Call this Spokane man for help if your cat gets stuck in a tree

Pets Issue

click to enlarge Another successful feline rescue for Jim Thoen. - RESCUE NORTHWEST PHOTO
Rescue Northwest photo
Another successful feline rescue for Jim Thoen.

Picture this idealistic kiddie cartoon scenario: The local fire department rushes out in a cherry red ladder truck, sirens blaring, to heroically rescue a mewling kitten stuck high up in a tree.

Here in the Inland Northwest, it's a man named Jim Thoen — not the fire department — who'll show up, climbing gear in tow, to scale up a tree trunk and bring a distressed feline safely back to solid ground.

Thoen, who owns Rescue Northwest, a local venture that mostly trains and sells equipment to local rescue groups and first responders, says he's rescued 84 cats in the past 10 years since first offering his "cat in a tree" service. Thoen also happens to be a firefighter with Spokane Fire District 9 and is an expert in rope rescues, a skill that led him to start saving stuck cats.

"I started researching tree climbing techniques after the [fire department's] fourth people rescue from a tree," Thoen recalls. "Then in one week, two people called and asked if I could get their cats down."

For $150, Thoen will attempt to rescue a wayward cat within the Spokane area (traveling farther for extra), but won't charge if he can't get the cat down, which has happened a few times. He advises cat owners to wait at least a couple days before calling him, because sometimes height-seeking felines figure out how to get down on their own.

To reach his rescue objective, Thoen uses ropes and sometimes climbing spikes. After grabbing the cat, he puts the animal into a mesh bag for safety, and lowers it down via rope to its anxious owner before descending himself.

Most rescues are pretty uneventful; maybe a couple scratches or some unhappy struggling, but Thoen thinks most of the cats are quite relieved to see him and desperate to get down. A handful of rescues make for great party stories, like the time one of his charges was so high up in the top of a pine — more than 90 feet — that he couldn't safely climb any further to reach it.

Perhaps seeing that it, too, was out of favorable options, the cat in this instance suddenly took a flying leap and, Thoen says, miraculously landed on all fours with no immediately apparent injuries from the fall.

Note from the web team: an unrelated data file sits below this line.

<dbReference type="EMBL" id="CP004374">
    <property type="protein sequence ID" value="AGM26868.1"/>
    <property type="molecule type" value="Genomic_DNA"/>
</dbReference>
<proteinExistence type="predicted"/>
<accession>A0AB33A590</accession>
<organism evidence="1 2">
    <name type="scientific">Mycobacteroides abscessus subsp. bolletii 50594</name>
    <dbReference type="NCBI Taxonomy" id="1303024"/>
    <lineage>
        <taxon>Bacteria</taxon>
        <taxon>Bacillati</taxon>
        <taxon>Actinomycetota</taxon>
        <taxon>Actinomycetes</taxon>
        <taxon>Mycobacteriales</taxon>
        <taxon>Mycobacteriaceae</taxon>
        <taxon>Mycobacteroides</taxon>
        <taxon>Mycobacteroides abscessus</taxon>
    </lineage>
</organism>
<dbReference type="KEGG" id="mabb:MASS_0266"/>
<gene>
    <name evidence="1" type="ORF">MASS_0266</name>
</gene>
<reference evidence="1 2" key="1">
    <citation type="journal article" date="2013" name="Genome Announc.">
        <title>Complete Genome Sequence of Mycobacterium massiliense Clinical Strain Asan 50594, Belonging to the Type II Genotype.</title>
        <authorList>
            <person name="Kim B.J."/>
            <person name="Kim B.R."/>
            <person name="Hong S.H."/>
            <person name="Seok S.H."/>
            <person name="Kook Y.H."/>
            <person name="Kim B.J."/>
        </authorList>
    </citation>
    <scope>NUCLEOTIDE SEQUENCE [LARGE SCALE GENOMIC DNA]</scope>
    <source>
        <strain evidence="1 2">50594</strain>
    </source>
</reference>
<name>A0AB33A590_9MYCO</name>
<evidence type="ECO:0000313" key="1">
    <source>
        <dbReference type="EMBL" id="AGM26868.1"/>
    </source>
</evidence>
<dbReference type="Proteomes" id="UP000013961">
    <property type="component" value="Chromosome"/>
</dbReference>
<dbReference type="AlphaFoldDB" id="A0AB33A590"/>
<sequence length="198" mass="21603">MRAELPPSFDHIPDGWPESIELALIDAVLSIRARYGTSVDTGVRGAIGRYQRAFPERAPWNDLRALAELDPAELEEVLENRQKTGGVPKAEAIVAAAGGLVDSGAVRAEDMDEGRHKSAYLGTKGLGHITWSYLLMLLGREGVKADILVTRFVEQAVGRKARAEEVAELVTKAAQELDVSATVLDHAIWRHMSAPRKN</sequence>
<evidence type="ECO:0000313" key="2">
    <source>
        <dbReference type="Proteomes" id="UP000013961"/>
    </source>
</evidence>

Another time, Thoen saved a South Hill family's cat by shaking a branch — it was too far out on an unstable limb to reach — while the family of four stood below with a blanket stretched between them, ready to catch their pet as it fell. They'd all agreed to this scenario as a last-resort method, he says, and the plan worked.

"Most [owners] are pretty thankful and for a lot of them, the cat has been missing for several days," he says.

Most cats get stuck in the first place, Thoen suspects, because something has scared or chased them up a tree, versus a curious sense of adventure. A lot of his rescues involve indoor-only cats that have gotten out on accident, and thus may be less experienced climbers.

While cats are quite good at climbing up things, they're not well-equipped to climb down from something like a tree because of the direction their claws curve. They also prefer to jump down, which isn't always an option at greater heights.

Ironically, Thoen admits he's not the feline species' biggest fan, yet is happy to help when all other options fail.

"It's been a lot of fun. I don't do it for the money — all I need is a little bit of specialized equipment for climbing, and insurance. Other than that, I get the experience of solving people's problems." ♦

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About The Author

Chey Scott

Chey Scott is the Inlander's Associate Editor, overseeing and contributing to the paper's arts and culture sections, including food and events. Chey (pronounced "Shay") is a lifelong resident of the Spokane area and a graduate of Washington State University. She's been on staff at the Inlander since 2012...